University of Manitoba architecture students rank in Barge 2011 design competition

Four projects by second-year undergraduate students in the Environmental Design Program at the University of Manitoba Faculty of Architecture ranked within the top 27 at an open international design competition entitled Barge 2011, which was organized by shiftBoston. Capullo, the project designed by Jason Ejzenbart and Kara Burman, was selected as one of the top 6 finallists.

In the interest of exposing beginning designers to the issues of “adaptive reuse,” the three-week studio, entitled “Retooling,” adopted the competition, which challenged architects, artists and designers around the world to create a public space on a barge, with installations that could foster sensorial experiences. Other University of Manitoba students included in the top 27 were Jagtar Singh, Kristin Defer, and the team of Jessica Bergen and Robyn Arnarson.

Ejzenbart and Burman’s Capullo is a space that was created to interact with rain, wind and natural and artificial light. Its undulating form is created from fibreglass rebar, plastic wrap and other basic construction materials. Rainwater washes over the plastic surface down through the funnels and under users’ feet, allowing for a visual and aural affect. The layers of plastic skin distort the view of the city from the interior, allowing users to experience the city in a more abstracted way. The lighting wraps around the funnels and allows the space to glow and be an attraction from far away. While moving through the space, the surroundings vary from large, open spaces to small, tight spaces, creating not only general public space but also an event and/or gallery space.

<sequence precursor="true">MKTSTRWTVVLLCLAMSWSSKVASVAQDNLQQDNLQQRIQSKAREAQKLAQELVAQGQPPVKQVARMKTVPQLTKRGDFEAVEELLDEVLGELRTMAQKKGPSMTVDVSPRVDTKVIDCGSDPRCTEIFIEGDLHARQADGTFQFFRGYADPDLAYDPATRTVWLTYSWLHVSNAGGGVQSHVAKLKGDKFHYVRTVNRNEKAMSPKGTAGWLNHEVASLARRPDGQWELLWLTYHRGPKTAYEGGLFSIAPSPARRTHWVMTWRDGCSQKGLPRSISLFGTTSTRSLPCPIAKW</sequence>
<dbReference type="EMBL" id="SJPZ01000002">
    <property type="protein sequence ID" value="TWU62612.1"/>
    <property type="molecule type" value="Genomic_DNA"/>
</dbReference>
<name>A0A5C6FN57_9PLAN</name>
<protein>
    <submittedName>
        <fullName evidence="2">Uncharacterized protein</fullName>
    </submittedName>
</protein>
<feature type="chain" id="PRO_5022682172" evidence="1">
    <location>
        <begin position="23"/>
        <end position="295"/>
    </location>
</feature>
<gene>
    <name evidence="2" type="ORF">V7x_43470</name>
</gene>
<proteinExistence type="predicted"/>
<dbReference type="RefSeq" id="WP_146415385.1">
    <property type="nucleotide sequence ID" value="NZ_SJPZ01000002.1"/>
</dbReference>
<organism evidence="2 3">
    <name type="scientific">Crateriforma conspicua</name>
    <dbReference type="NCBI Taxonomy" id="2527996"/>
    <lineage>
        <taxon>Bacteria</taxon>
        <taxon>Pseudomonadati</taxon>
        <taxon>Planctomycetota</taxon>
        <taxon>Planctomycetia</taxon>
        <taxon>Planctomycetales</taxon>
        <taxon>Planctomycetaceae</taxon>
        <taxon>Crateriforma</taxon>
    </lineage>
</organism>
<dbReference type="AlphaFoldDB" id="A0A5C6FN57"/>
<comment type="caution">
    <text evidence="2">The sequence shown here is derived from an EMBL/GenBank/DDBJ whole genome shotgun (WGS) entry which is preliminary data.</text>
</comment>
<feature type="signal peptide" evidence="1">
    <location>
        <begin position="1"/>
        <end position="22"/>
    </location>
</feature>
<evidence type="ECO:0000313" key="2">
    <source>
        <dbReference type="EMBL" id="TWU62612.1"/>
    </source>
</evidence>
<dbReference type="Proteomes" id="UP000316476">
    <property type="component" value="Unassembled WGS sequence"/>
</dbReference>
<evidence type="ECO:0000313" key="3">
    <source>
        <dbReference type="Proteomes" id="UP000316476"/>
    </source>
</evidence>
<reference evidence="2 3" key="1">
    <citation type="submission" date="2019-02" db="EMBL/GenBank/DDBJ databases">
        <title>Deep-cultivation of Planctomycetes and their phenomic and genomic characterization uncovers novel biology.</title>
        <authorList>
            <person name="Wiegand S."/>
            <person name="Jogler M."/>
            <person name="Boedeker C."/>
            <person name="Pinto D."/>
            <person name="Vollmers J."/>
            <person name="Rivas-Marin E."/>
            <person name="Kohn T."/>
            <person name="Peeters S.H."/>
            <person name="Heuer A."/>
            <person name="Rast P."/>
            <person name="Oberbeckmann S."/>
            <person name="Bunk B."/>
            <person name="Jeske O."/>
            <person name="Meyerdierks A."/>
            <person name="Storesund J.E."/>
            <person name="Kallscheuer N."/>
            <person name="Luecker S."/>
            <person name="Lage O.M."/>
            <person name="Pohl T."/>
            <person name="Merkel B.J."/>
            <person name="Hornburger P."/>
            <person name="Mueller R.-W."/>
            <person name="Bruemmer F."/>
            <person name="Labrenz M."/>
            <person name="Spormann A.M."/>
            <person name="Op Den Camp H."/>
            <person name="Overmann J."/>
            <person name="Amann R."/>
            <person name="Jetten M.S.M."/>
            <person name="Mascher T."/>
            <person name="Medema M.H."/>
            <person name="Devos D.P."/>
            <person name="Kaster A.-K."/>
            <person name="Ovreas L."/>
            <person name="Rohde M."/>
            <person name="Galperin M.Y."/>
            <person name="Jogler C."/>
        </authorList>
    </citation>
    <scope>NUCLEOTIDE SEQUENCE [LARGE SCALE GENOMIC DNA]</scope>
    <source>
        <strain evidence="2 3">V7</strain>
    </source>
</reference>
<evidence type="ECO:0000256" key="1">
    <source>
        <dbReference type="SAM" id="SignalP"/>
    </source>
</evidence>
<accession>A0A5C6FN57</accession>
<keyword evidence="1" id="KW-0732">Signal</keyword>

Jagtar Singh’s project, Mimic, involved a responsive surface that was created on the deck of the barge that would become a place of meditation, reflection and calm. Precedent research on early Boston revealed that the city was once covered by swamp and marshes with tall grass. Tall grass mimics the actions of waves on water when responding to wind. Wanting the participant to gain more of a sensorial experience, Singh decided to remove the physical interaction of the individual completely from surface of the barge, instead creating a platform where he could walk above the surface and observe. Winding up through a series of ramps, the individual is enticed, and becomes “sensorial-charged” by what lies ahead. Walking further down the platform, the cantilevered plank slowly lower itself – similar to a diving board – drawing the individual closer to the sea of tall grass. The movement of tall grass on the surface of the barge essentially blurs the boundaries of where the barge ends and where the water begins, creating a seamless surface of water and grass.

Refraction, Kristen Defer’s project, created a reflective barge that intends to be a manufactured leisure space for both Bostonians and visitors, which replicates an organic element in its form. Mirrors and glass arranged as a droplet of water ripple across the barge from its centre. The materials are able to reflect the image of the surrounding environment and of oneself across the space of the barge. Intertwining the façade of the barge with the channel and the towers of downtown Boston, the result is a distorted image on the surface of the barge of the surrounding Boston cityscape that dissolves the barge itself into its surroundings.

And finally, Robyn Arnason and Jessica Bergen’s Calma san Scaileanna is described thusly: As one moves through the space, the light bulb structure becomes denser, leading to the end where herons’ fountains, blended in with the rest of the structure, complete the cleansing experience. The shadows created by the sun will project the complex and intricate structure down to the ground, enveloping the people in the space and removing them from the surrounding city. At night, city lights will engage with the space refracting the light causing the light bulb structure to glow. The intension of this installation is to create a calming space within the urban setting of Boston by reusing light bulbs and reclaimed wood.

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